Has Aaron Rodgers played his last game for the Packers? For any team? Now we wait

Has Aaron Rodgers played his last game for the Packers? For any team? Now we wait
Video is this aaron rodgers last game

GREEN BAY, Wis. — Aaron Rodgers wrapped his right arm around Randall Cobb’s neck as Cobb put his left arm around his quarterback’s waist, the two best friends walking off the field they’ve called home together for so long, this time perhaps the last.

In a hallway adjacent to the main area of the Packers’ locker room not long after, Rodgers shared a lengthy embrace with another dear friend, left tackle David Bakhtiari, before the two went their separate ways.

Rodgers, when asked on the field by Lions rookie wide receiver Jameson Williams for his jersey after the game, said he wanted to hold on to it and later explained there are “some special ones” he doesn’t like to exchange with opponents.

“It’s a night game, Lambeau, Week 18,” Rodgers said. “There’s just certain jerseys you like holding on to, like playing Chicago or big Sunday night games. It’s just a little bit different. It’s not keeping it. It’s a cool one to give somebody you really care about.”

And Rodgers, when asked what he’ll miss most if he decides to hang up his cleats sometime in the coming months, paused for 10 seconds while sipping from a water bottle at the podium before singling out six reporters that have covered him for the majority of his career and getting visibly emotional.

“I’ll miss the guys,” he said. “I’ll miss the fans.”

Then he walked off.

A special moment between Aaron Rodgers and Randall Cobb. #GoPackGo pic.twitter.com/mUMyeCxOYa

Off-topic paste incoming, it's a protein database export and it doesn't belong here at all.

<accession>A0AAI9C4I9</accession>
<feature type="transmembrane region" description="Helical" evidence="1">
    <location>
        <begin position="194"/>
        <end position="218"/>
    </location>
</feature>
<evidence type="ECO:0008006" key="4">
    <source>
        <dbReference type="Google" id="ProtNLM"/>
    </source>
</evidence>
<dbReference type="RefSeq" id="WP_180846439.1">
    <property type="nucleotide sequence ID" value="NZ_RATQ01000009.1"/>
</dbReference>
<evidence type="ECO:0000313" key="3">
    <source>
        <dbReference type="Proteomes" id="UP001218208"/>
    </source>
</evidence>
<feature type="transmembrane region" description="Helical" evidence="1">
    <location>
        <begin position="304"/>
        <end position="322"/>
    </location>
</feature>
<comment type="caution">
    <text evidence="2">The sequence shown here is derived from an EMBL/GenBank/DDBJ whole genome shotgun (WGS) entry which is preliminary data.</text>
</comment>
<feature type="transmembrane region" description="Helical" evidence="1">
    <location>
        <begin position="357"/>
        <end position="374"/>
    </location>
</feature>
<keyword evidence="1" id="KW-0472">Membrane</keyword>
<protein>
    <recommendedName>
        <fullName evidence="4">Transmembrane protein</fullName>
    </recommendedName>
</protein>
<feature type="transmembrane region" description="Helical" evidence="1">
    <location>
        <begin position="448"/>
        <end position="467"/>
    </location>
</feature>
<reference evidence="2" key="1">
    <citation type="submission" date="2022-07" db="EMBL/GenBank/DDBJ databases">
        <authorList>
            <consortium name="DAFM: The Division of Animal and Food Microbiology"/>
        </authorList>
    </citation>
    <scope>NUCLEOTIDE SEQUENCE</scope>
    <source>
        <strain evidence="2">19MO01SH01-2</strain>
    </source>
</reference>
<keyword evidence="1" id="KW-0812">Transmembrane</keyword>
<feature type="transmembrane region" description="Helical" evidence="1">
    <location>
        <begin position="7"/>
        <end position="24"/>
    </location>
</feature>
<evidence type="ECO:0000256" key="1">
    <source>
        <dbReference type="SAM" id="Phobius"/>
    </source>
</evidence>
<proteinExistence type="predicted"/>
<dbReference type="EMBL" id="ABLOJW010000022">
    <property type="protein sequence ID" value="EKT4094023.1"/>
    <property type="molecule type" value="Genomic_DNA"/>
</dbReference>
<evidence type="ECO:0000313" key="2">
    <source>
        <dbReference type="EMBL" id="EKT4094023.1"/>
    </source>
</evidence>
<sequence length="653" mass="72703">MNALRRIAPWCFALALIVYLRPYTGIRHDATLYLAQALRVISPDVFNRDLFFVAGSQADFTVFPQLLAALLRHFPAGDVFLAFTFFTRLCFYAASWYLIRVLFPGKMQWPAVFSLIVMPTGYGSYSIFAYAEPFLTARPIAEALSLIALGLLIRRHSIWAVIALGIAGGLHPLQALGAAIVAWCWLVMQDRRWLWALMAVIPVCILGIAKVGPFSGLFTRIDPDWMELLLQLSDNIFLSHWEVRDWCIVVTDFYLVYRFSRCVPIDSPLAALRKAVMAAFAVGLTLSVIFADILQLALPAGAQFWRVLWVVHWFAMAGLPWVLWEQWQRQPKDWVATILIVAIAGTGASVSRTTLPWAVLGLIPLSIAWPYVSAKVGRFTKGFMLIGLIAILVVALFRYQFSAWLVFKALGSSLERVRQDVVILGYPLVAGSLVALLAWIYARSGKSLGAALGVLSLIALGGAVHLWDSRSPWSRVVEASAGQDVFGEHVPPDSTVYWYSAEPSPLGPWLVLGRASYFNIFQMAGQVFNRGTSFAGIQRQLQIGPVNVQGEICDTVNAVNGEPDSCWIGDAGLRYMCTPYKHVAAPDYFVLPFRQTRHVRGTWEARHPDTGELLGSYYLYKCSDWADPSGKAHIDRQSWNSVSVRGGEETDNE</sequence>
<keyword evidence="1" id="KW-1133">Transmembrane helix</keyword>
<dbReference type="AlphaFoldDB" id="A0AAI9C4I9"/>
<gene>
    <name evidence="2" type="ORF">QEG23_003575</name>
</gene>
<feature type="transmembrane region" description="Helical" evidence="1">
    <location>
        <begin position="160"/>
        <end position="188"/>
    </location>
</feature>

— Sunday Night Football on NBC (@SNFonNBC) January 9, 2023

The Packers drafted Rodgers, 39, with the No. 24 pick in 2005. He has been their starting quarterback since 2008, a four-time league MVP and a Super Bowl champion. Like it was after last season ended, Rodgers’ future is uncertain. He has two seasons left on a contract extension he signed last offseason for $58.3 million guaranteed if he plays.

The scenes at Lambeau Field after Rodgers and the Packers fell short in a win-and-in game would have you think this is it for one of the best quarterbacks ever, but nobody truly knows if it is. Rodgers completed 17 of 27 passes for 205 yards, a touchdown and an interception, another mediocre performance compared to the ones we’ve seen from No. 12 in recent years in a season littered with injury, a diminished supporting cast and his own regression.

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What Rodgers said after Sunday’s season-ending 20-16 loss to the Lions sounded similar to what he said after last season’s playoff defeat to the 49ers in the same stadium. He’ll take enough time making his decision that it’s not driven by the raw emotion of another season ending prematurely, but he won’t hold the organization hostage.

“It’s a feeling,” Rodgers said. “Do I feel like I have anything left to prove to myself? Do I want to go back and gear up for another grind? Or is it time? Is it time to step away? Is it time for another voice to be leading this team? I think I need to get away and contemplate those things. Those are real to me. I have a lot of pride in what I’ve accomplished in this league, but I’m also a realist and I understand where we’re at as a team. We’re a young team. There could be some changes with some of the older guys and it could be time to step away. But I could take some time and say, ‘Hell no, man. I need to get back out there and go on another run.’ But I’ll have to see what it feels like once I’m away from it.”

Rodgers has said before he doesn’t want to go out like a “bum.” Asked Sunday if how this season ended and how he played might drive him to return, he answered “not really” before saying he has a lot of pride in what he has accomplished in the NFL and that “it doesn’t always end with rainbows for everybody.” If he does go out this way, Rodgers doesn’t think it’ll be as a bum, anyway. Asked if he feels he still has “it,” Rodgers responded unequivocally in the affirmative.

The first thing he mentioned after that answer: losing wide receiver Davante Adams and the inability to fill the void that remained. Even so, Rodgers might not get the chance to make it work in Year 2 with the likes of promising young receivers Christian Watson and Romeo Doubs even if he wants to play his 19th year for the Packers.